Milwaukee M18 Cordless Jigsaw Review 2645-22

A jigsaw is one of those tools that, once you get used to using it, you never want to reach for a substitute. It’s also the kind of tool where a little heft isn’t such a bad thing, and build quality really contributes to both usability and control. When Milwaukee issued its cordless version of their already robust 6268-21 jig saw, we wondered if it would hold up to the rigors of serious jobsite abuse. It turns out that the M18 Cordless Jig Saw (2645-22) is more than up to the task of taking on even larger scale jigsaw jobs.

Milwaukee 2645-22 M18 Cordless Jig Saw Review

A jigsaw is one of those tools that, once you get used to using it, you never want to reach for a substitute. It’s also the kind of tool where a little heft isn’t such a bad thing, and build quality really contributes to both usability and control. When Milwaukee issued its cordless version of their already robust 6268-21 jig saw, we wondered if it would hold up to the rigors of serious jobsite abuse. It turns out that the Milwaukee M18 cordless jigsaw (2645-22) is more than up to the task of taking on even larger scale jigsaw jobs.

The 2645-22 is Milwaukee’s first lithium ion-powered cordless jig saw and it benefits immensely from the additional power-to-weight offered by the format. What you get is a lot more run-time and power for the same amount of weight. In addition, the tool runs at near-full power until the battery runs out, giving you a longer time to tackle even the toughest projects.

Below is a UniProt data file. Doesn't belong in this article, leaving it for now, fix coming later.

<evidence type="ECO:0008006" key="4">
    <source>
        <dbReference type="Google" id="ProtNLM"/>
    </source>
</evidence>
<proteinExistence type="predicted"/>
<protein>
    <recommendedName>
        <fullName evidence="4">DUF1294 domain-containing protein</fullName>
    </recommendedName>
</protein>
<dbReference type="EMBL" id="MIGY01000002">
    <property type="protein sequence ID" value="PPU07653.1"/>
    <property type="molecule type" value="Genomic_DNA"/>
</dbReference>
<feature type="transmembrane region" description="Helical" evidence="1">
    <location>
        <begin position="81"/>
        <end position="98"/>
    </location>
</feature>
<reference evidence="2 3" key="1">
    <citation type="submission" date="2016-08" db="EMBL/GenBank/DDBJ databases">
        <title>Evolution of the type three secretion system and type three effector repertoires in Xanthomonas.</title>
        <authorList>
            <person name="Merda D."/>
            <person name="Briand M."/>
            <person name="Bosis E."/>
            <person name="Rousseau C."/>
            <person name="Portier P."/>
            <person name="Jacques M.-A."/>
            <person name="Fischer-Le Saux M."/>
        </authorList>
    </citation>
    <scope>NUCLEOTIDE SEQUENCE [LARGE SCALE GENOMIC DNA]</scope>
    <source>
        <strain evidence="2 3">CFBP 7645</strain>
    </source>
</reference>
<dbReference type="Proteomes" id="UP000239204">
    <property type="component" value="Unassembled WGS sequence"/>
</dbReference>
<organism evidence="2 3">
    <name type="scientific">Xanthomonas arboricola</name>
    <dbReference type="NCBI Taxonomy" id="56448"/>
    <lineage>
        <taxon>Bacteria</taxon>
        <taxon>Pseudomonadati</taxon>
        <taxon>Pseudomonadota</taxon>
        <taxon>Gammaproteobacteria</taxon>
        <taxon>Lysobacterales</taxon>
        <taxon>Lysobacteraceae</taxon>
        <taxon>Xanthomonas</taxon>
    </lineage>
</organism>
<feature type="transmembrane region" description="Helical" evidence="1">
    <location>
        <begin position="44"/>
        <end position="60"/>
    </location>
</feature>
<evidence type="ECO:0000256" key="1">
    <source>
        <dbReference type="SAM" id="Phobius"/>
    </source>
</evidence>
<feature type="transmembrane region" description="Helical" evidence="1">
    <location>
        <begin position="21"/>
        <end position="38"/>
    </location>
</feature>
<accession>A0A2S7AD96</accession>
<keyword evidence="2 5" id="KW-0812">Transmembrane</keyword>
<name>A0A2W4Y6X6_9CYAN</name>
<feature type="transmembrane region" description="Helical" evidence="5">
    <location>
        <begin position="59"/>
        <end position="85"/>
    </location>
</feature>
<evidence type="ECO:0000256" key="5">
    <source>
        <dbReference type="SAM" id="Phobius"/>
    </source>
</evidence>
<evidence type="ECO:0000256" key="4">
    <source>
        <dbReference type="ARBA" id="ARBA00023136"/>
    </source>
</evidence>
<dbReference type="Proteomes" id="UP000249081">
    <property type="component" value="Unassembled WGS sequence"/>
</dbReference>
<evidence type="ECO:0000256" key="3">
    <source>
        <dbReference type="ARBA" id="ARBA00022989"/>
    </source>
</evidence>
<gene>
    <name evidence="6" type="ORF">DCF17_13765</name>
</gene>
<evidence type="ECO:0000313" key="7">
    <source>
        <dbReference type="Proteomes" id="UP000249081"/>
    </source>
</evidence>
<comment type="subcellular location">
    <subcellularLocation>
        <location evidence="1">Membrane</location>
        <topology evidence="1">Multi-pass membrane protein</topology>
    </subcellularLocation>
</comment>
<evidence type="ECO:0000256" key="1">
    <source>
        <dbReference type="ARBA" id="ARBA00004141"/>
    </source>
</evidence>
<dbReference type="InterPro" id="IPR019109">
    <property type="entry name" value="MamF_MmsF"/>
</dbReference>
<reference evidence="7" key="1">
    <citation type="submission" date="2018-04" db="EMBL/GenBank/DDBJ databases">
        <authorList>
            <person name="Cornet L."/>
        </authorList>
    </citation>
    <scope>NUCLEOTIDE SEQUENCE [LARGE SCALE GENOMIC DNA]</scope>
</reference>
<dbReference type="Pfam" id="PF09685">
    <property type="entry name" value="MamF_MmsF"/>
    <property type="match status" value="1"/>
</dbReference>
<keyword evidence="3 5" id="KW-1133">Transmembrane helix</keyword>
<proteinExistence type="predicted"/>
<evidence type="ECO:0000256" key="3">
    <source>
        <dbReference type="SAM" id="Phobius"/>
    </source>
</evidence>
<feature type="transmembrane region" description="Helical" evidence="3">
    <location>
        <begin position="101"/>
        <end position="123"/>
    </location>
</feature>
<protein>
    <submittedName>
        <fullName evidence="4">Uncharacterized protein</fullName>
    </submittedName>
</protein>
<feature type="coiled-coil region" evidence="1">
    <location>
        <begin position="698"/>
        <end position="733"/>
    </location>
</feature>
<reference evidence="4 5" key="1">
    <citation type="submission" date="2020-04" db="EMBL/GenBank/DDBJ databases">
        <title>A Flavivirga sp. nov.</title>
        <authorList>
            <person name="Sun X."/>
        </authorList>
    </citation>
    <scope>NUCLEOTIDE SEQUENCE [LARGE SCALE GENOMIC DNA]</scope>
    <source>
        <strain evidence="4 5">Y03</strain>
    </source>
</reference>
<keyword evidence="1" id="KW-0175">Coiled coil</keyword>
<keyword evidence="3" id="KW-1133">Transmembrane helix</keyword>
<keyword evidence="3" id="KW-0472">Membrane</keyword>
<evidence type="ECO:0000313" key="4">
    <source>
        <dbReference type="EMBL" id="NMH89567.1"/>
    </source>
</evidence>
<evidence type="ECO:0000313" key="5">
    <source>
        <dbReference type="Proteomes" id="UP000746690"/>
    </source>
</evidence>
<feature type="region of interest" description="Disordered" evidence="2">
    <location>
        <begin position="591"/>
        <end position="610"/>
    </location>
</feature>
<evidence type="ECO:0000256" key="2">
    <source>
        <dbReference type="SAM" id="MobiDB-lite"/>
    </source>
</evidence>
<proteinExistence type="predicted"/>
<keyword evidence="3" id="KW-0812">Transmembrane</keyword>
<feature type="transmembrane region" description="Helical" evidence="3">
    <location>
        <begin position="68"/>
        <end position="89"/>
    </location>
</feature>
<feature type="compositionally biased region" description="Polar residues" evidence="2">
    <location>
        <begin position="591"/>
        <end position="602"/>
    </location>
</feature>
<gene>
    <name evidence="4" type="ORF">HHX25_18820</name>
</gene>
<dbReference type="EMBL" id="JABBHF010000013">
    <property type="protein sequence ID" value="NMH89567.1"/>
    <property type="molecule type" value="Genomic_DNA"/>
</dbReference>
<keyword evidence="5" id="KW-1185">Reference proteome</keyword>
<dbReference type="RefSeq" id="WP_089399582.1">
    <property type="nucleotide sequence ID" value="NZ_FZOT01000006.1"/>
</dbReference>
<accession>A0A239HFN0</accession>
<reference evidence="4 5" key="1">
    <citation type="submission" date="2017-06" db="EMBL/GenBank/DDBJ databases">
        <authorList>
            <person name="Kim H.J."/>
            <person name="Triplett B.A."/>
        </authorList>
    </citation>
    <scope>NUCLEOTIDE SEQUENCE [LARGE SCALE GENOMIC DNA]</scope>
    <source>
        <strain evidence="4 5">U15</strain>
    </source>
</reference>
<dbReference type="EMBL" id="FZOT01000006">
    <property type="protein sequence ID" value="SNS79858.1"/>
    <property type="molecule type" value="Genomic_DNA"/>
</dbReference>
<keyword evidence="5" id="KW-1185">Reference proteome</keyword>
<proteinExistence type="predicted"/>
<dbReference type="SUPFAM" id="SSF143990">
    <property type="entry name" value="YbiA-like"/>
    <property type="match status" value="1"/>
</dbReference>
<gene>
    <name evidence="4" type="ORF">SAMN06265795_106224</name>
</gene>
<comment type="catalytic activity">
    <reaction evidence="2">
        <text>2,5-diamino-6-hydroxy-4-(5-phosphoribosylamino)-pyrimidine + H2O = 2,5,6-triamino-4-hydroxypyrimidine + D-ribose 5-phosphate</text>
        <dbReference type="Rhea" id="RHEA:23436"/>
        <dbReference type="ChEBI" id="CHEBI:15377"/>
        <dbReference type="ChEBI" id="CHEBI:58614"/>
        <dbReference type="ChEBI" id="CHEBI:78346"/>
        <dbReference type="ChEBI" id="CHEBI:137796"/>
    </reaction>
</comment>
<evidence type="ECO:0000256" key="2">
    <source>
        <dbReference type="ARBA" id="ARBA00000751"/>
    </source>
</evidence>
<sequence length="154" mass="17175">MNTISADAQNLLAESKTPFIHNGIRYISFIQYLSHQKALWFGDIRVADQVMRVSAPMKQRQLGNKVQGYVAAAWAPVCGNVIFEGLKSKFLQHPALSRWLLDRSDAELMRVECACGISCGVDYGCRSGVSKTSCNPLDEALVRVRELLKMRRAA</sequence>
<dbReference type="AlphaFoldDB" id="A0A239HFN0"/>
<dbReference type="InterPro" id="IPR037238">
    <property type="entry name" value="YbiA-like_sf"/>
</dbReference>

Milwaukee M18 Cordless Jigsaw Build Quality

The first thing you’ll note about the Milwaukee M18 cordless jigsaw is its heft. At just under 8 pounds, this isn’t some lightweight jigsaw you can pick up at Wal-mart for $20. The difference is significant. What professional contractors and journeymen know, and what casual users may not, is that heft in a jigsaw provides much more control and stability. With this Milwaukee Jig Saw, we noticed immediately that it felt solid in the hand and wouldn’t be bounced around by the action of the blade. This also meant that even though it offered a significant orbital action, the blade would be kept under control by the eight pounds of metal and plastic bearing down upon the working surface.

The weight is also distributed in a near-perfect manner. Holding the tool with your middle finger just below the trigger, you can suspend the tool in a perfect balance, the blade exactly perpendicular to the cutting surface (with one of the M18 XC batteries installed). This means that the tool is always working with you to make the cut, not attempting to leverage against the wood or cause the balance to be forward or aft of the shoe.

Milwaukee 2645-22 jig saw kitThe Milwaukee M18 cordless jigsaw comes with an oversized blow mold case, two M18 XC lithium-ion batteries, the 2645-20 jig saw tool and a charger. What we quickly noted was that you could store the jig saw in the case with a blade inserted. In this way it’s ready to go when you are. In addition, there was ample storage for additional blades, something we made use of right away. We’ve come to like the Milwaukee cases for several reasons: 1) they include metal latches which are easily fastened and unfastened, 2) they typically give you extra room inside the case to store accessories and support cords and cables, and 3) they secure the tools safely and efficiently.